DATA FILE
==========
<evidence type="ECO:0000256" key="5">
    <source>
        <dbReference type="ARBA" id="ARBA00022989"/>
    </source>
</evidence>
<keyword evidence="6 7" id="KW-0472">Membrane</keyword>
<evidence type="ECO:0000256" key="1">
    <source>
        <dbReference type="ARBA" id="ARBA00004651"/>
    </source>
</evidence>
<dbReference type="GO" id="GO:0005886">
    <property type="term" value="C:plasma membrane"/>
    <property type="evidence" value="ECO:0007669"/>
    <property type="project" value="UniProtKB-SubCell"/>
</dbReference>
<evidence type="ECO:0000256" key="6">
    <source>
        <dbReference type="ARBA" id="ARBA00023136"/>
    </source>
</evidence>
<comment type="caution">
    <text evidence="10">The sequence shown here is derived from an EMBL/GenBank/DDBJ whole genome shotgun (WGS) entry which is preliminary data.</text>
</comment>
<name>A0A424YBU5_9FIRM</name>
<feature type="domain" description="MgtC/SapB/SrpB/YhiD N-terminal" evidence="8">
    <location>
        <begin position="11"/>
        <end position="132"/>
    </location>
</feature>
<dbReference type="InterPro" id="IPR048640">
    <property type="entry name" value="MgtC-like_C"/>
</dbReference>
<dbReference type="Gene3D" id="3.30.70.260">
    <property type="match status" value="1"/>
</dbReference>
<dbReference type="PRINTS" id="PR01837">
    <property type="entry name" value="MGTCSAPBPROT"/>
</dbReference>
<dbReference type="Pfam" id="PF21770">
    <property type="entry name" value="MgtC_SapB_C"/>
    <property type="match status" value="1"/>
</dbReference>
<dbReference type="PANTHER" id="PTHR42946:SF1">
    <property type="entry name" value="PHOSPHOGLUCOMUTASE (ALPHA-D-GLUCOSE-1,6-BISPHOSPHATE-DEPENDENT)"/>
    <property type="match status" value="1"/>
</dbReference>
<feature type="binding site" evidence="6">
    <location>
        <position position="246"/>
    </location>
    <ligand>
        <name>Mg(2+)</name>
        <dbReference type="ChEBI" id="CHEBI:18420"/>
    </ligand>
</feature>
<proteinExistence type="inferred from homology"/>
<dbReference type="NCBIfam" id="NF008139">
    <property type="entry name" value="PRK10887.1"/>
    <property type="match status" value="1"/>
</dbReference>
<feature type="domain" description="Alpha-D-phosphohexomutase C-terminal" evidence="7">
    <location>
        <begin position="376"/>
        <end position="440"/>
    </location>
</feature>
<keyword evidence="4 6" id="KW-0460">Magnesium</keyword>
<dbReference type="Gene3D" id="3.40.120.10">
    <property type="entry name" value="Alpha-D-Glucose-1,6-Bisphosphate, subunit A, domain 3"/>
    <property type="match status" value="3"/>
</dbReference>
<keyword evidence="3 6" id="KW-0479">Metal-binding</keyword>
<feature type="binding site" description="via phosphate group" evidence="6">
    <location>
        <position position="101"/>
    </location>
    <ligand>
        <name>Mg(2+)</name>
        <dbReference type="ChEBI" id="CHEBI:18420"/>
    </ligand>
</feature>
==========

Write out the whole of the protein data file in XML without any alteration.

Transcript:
<evidence type="ECO:0000256" key="5">
    <source>
        <dbReference type="ARBA" id="ARBA00022989"/>
    </source>
</evidence>
<keyword evidence="6 7" id="KW-0472">Membrane</keyword>
<evidence type="ECO:0000256" key="1">
    <source>
        <dbReference type="ARBA" id="ARBA00004651"/>
    </source>
</evidence>
<dbReference type="GO" id="GO:0005886">
    <property type="term" value="C:plasma membrane"/>
    <property type="evidence" value="ECO:0007669"/>
    <property type="project" value="UniProtKB-SubCell"/>
</dbReference>
<evidence type="ECO:0000256" key="6">
    <source>
        <dbReference type="ARBA" id="ARBA00023136"/>
    </source>
</evidence>
<comment type="caution">
    <text evidence="10">The sequence shown here is derived from an EMBL/GenBank/DDBJ whole genome shotgun (WGS) entry which is preliminary data.</text>
</comment>
<name>A0A424YBU5_9FIRM</name>
<feature type="domain" description="MgtC/SapB/SrpB/YhiD N-terminal" evidence="8">
    <location>
        <begin position="11"/>
        <end position="132"/>
    </location>
</feature>
<dbReference type="InterPro" id="IPR048640">
    <property type="entry name" value="MgtC-like_C"/>
</dbReference>
<dbReference type="Gene3D" id="3.30.70.260">
    <property type="match status" value="1"/>
</dbReference>
<dbReference type="PRINTS" id="PR01837">
    <property type="entry name" value="MGTCSAPBPROT"/>
</dbReference>
<dbReference type="Pfam" id="PF21770">
    <property type="entry name" value="MgtC_SapB_C"/>
    <property type="match status" value="1"/>
</dbReference>
<dbReference type="PANTHER" id="PTHR42946:SF1">
    <property type="entry name" value="PHOSPHOGLUCOMUTASE (ALPHA-D-GLUCOSE-1,6-BISPHOSPHATE-DEPENDENT)"/>
    <property type="match status" value="1"/>
</dbReference>
<feature type="binding site" evidence="6">
    <location>
        <position position="246"/>
    </location>
    <ligand>
        <name>Mg(2+)</name>
        <dbReference type="ChEBI" id="CHEBI:18420"/>
    </ligand>
</feature>
<proteinExistence type="inferred from homology"/>
<dbReference type="NCBIfam" id="NF008139">
    <property type="entry name" value="PRK10887.1"/>
    <property type="match status" value="1"/>
</dbReference>
<feature type="domain" description="Alpha-D-phosphohexomutase C-terminal" evidence="7">
    <location>
        <begin position="376"/>
        <end position="440"/>
    </location>
</feature>
<keyword evidence="4 6" id="KW-0460">Magnesium</keyword>
<dbReference type="Gene3D" id="3.40.120.10">
    <property type="entry name" value="Alpha-D-Glucose-1,6-Bisphosphate, subunit A, domain 3"/>
    <property type="match status" value="3"/>
</dbReference>
<keyword evidence="3 6" id="KW-0479">Metal-binding</keyword>
<feature type="binding site" description="via phosphate group" evidence="6">
    <location>
        <position position="101"/>
    </location>
    <ligand>
        <name>Mg(2+)</name>
        <dbReference type="ChEBI" id="CHEBI:18420"/>
    </ligand>
</feature>